Canada Becomes Second Nation in the World to Legalize Marijuana

Canada is making international headlines this morning as the country’s senate passed a bill late last night that will soon legalize recreational marijuana throughout the nation, becoming the second in the world to do so.

As CNN reports, Bill C-45, otherwise known as the Cannabis Act, was first introduced in April 2017 as a pledge by Prime Minister Justin Trudeau “to keep marijuana away from underage users and reduce related crime.” It was later passed by the House of Commons in November, with the Senate’s position now solidifying the law’s passage.

We’re still weeks away from nationwide adherence however, as provinces, territories, law enforcement and others are asking for 8-12 weeks to draft their own rules and prep for the new marketplace. The Canadian government is expected to choose a date in early or mid September.

Once the bill is formally approved, adults older than 18 will be able to carry and share up to 30 grams of marijuana in public, in addition to the ability to cultivate up to four plants in their homes and prepare products, such as edibles, for personal use. As for the sale and purchase of cannabis, consumers are expected to buy marijuana from “retailers regulated by provinces, territories or — when neither of those options are available — federally licensed producers. Marijuana will also not be sold in the same location as alcohol or tobacco.”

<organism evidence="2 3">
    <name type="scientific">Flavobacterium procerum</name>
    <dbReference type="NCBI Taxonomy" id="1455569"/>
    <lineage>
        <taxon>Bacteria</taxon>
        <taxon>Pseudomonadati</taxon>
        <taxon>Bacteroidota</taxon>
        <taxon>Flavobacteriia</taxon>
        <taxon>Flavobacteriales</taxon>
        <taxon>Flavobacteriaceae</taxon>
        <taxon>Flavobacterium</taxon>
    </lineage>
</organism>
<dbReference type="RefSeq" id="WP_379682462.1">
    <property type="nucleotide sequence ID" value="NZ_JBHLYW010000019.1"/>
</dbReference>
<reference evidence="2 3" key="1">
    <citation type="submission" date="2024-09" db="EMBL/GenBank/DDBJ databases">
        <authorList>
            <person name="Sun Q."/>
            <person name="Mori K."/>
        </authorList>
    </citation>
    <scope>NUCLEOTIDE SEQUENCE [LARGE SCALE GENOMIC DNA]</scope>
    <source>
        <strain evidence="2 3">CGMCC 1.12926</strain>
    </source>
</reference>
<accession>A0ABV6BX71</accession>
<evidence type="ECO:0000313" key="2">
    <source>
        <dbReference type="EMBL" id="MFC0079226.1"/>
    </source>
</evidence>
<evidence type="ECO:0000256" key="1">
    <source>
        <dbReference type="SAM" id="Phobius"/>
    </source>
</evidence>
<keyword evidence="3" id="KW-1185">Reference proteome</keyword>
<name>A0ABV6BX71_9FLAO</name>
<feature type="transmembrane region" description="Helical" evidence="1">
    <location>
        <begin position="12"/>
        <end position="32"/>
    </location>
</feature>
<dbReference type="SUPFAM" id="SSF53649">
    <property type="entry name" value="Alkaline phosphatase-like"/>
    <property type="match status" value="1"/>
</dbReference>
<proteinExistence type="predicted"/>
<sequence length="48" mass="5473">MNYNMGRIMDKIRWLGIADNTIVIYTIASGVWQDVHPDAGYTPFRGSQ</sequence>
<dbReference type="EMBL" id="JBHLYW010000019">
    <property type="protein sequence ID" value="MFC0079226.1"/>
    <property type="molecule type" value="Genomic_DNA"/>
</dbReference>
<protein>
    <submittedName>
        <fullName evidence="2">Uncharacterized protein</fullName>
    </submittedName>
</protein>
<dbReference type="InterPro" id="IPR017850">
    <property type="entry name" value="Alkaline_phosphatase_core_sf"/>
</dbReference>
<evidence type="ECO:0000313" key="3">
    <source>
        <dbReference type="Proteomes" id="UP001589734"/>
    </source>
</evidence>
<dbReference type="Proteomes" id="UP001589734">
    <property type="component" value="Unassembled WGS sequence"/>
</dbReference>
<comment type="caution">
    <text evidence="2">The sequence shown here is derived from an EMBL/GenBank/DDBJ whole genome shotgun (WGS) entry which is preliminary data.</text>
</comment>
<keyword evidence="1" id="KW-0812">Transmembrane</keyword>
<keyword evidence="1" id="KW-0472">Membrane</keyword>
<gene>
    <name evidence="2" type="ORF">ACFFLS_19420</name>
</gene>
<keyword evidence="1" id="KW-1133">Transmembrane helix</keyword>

In a tweet, the Prime Minister expressed his excitement for the bill with a focus on the country’s children. “It’s been too easy for our kids to get marijuana – and for criminals to reap the profits. Today, we change that. Our plan to legalize & regulate marijuana just passed the Senate. #PromiseKept.”

Back in December 2013, Uraguay became the first country to legalize the production, sale and consumption of marijuana. To the south, in the United States, nine states, including California, and the District of Columbia currently allow for recreational marijuana use, while 30 states allow medical use.